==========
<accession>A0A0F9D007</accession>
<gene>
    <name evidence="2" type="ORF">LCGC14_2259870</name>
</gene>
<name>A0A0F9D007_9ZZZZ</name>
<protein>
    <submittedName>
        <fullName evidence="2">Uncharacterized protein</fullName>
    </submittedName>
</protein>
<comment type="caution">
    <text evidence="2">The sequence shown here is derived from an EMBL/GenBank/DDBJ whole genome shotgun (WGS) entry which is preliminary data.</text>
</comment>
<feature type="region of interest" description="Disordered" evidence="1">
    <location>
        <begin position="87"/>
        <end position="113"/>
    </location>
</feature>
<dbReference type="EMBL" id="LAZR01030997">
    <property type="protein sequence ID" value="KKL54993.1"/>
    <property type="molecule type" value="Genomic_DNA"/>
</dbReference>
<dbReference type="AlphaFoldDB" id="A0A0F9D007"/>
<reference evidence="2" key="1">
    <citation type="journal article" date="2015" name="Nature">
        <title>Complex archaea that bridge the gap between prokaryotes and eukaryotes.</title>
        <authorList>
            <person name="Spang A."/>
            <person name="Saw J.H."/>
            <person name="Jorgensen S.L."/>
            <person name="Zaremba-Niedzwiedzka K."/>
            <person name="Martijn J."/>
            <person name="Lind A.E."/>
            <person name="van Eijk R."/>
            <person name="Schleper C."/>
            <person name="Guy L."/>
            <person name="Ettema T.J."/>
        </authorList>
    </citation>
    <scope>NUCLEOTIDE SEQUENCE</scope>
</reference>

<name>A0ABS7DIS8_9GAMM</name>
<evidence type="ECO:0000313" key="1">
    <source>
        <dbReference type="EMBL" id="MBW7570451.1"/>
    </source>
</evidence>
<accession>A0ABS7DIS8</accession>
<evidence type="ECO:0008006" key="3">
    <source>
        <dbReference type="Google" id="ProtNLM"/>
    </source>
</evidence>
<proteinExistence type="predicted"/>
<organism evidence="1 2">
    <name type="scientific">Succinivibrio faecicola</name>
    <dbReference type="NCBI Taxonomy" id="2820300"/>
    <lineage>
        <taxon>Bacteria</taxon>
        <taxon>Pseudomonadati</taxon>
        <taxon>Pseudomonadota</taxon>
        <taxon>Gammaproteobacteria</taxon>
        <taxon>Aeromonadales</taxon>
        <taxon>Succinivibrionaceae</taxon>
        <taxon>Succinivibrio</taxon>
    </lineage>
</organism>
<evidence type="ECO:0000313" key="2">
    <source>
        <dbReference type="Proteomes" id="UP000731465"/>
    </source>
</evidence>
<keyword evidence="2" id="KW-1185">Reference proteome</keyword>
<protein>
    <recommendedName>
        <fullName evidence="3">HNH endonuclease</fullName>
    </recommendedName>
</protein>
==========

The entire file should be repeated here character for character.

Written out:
<accession>A0A0F9D007</accession>
<gene>
    <name evidence="2" type="ORF">LCGC14_2259870</name>
</gene>
<name>A0A0F9D007_9ZZZZ</name>
<protein>
    <submittedName>
        <fullName evidence="2">Uncharacterized protein</fullName>
    </submittedName>
</protein>
<comment type="caution">
    <text evidence="2">The sequence shown here is derived from an EMBL/GenBank/DDBJ whole genome shotgun (WGS) entry which is preliminary data.</text>
</comment>
<feature type="region of interest" description="Disordered" evidence="1">
    <location>
        <begin position="87"/>
        <end position="113"/>
    </location>
</feature>
<dbReference type="EMBL" id="LAZR01030997">
    <property type="protein sequence ID" value="KKL54993.1"/>
    <property type="molecule type" value="Genomic_DNA"/>
</dbReference>
<dbReference type="AlphaFoldDB" id="A0A0F9D007"/>
<reference evidence="2" key="1">
    <citation type="journal article" date="2015" name="Nature">
        <title>Complex archaea that bridge the gap between prokaryotes and eukaryotes.</title>
        <authorList>
            <person name="Spang A."/>
            <person name="Saw J.H."/>
            <person name="Jorgensen S.L."/>
            <person name="Zaremba-Niedzwiedzka K."/>
            <person name="Martijn J."/>
            <person name="Lind A.E."/>
            <person name="van Eijk R."/>
            <person name="Schleper C."/>
            <person name="Guy L."/>
            <person name="Ettema T.J."/>
        </authorList>
    </citation>
    <scope>NUCLEOTIDE SEQUENCE</scope>
</reference>

<name>A0ABS7DIS8_9GAMM</name>
<evidence type="ECO:0000313" key="1">
    <source>
        <dbReference type="EMBL" id="MBW7570451.1"/>
    </source>
</evidence>
<accession>A0ABS7DIS8</accession>
<evidence type="ECO:0008006" key="3">
    <source>
        <dbReference type="Google" id="ProtNLM"/>
    </source>
</evidence>
<proteinExistence type="predicted"/>
<organism evidence="1 2">
    <name type="scientific">Succinivibrio faecicola</name>
    <dbReference type="NCBI Taxonomy" id="2820300"/>
    <lineage>
        <taxon>Bacteria</taxon>
        <taxon>Pseudomonadati</taxon>
        <taxon>Pseudomonadota</taxon>
        <taxon>Gammaproteobacteria</taxon>
        <taxon>Aeromonadales</taxon>
        <taxon>Succinivibrionaceae</taxon>
        <taxon>Succinivibrio</taxon>
    </lineage>
</organism>
<evidence type="ECO:0000313" key="2">
    <source>
        <dbReference type="Proteomes" id="UP000731465"/>
    </source>
</evidence>
<keyword evidence="2" id="KW-1185">Reference proteome</keyword>
<protein>
    <recommendedName>
        <fullName evidence="3">HNH endonuclease</fullName>
    </recommendedName>
</protein>